While it has been widely reported that music sales were down 5 percent last year, this is the least of the music business’s woes. What is more troubling is not yesterday’s sales but tomorrow’s profits, and panicked executives are hurling recriminations in all directions: at radio stations with ever more limited playlists, at the downloading of music from the Internet, at the increased ease of duplicating CD’s on home computers and stereos, at the skyrocketing costs of marketing albums, at artists fighting their record companies, at the replacement of musically knowledgeable executives with corporate bean counters and at multinational companies that demand quick profits and instant hits. Add to all this new judicial and political problems, most recently a court ruling Friday in the Napster case that states that the record labels’ own Internet services “may run afoul of Internet antitrust laws.”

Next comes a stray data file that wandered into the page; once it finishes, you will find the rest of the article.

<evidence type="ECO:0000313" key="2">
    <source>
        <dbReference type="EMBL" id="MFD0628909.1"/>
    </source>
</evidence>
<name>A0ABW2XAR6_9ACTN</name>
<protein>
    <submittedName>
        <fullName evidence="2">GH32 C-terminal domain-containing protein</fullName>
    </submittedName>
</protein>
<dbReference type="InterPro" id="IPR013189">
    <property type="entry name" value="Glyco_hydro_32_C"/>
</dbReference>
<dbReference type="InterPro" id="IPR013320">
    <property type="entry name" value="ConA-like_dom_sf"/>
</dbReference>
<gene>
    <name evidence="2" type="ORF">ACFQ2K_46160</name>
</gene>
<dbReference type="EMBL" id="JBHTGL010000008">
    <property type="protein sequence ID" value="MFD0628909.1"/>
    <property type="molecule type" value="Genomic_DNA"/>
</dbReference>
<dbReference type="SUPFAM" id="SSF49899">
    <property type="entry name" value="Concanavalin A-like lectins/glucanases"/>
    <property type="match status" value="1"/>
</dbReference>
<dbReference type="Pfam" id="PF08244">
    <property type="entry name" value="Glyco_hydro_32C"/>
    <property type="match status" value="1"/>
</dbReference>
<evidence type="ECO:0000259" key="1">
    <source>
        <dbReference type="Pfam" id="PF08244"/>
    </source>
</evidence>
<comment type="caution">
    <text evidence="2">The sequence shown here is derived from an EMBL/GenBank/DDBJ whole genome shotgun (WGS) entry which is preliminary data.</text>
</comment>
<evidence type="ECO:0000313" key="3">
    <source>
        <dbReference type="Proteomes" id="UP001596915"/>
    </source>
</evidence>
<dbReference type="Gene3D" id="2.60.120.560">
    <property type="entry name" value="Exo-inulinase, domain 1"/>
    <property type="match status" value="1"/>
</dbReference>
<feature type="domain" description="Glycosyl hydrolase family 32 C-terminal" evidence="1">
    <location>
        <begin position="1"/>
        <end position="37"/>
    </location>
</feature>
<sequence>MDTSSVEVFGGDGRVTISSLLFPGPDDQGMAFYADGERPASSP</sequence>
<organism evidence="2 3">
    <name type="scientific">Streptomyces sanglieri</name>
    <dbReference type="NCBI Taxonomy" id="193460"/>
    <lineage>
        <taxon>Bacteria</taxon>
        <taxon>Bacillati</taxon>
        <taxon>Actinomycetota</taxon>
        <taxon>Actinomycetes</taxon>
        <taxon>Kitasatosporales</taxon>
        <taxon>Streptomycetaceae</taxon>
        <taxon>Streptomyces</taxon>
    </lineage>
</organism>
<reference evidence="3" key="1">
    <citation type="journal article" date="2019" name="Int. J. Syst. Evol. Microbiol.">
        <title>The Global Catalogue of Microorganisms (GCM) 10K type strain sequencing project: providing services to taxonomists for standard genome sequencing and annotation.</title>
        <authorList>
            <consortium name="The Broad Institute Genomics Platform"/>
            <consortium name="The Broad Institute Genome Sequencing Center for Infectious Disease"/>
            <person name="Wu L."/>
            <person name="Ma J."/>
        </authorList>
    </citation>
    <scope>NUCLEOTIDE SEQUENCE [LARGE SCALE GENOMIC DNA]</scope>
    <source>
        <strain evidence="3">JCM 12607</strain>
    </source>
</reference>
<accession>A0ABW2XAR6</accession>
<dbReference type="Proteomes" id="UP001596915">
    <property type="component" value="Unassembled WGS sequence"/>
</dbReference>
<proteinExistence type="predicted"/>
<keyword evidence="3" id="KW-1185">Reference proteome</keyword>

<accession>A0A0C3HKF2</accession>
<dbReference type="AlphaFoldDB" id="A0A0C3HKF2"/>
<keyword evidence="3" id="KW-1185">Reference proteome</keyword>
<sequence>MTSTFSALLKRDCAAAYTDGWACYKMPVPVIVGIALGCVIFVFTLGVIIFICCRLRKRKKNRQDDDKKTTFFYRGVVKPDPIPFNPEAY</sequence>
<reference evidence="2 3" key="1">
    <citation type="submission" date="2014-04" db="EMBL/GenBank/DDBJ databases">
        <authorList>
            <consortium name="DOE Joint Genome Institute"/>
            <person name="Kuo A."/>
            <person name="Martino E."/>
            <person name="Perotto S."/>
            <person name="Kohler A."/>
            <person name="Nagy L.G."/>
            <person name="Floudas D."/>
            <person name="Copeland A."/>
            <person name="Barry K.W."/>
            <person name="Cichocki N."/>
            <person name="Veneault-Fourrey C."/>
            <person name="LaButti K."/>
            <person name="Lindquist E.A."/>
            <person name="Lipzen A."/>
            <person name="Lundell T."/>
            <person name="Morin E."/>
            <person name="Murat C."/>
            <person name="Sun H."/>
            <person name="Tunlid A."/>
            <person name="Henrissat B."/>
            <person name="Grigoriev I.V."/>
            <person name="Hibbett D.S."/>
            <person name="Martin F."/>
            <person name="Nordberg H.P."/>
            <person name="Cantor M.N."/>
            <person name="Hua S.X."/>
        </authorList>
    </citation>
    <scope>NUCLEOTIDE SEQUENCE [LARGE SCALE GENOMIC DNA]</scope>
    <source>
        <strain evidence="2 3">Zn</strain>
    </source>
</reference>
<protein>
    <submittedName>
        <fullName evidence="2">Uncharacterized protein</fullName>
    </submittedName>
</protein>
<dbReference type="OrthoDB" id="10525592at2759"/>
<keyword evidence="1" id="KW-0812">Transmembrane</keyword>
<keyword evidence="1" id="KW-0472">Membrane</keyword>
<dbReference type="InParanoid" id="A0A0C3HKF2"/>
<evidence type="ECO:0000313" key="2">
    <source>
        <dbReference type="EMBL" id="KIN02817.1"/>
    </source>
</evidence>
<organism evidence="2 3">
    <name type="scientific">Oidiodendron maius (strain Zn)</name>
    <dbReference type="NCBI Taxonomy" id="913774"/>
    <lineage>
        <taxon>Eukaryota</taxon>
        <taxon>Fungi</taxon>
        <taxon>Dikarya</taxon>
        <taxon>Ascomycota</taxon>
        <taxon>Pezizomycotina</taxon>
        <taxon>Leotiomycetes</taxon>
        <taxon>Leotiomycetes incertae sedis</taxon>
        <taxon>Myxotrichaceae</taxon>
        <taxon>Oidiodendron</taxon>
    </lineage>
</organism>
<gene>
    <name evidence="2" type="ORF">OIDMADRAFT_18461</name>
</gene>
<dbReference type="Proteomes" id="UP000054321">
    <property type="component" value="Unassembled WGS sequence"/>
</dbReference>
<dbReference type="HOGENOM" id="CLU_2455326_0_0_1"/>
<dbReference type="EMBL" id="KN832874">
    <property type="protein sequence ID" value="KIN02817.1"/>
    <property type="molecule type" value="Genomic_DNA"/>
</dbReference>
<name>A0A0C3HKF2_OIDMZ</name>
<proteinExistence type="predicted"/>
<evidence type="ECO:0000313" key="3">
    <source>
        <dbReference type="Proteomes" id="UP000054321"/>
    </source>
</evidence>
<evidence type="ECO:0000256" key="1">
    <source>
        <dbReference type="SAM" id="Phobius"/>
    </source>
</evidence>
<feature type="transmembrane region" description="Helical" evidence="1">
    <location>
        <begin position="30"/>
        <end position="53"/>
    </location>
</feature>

Many say that concern increased as Napster and its followers created a generation of music fans used to getting free songs on demand. Yet major label heads say that while attention has been focused on these services, a bigger worry is the practice of CD burning. Last year, sales of blank CD’s are reported to have outnumbered recorded CD’s.

This may be one additional reason that catalog sales, which once saved record companies from a bad year, are in sharp decline, down by as much as 20 percent to 30 percent, according to music executives.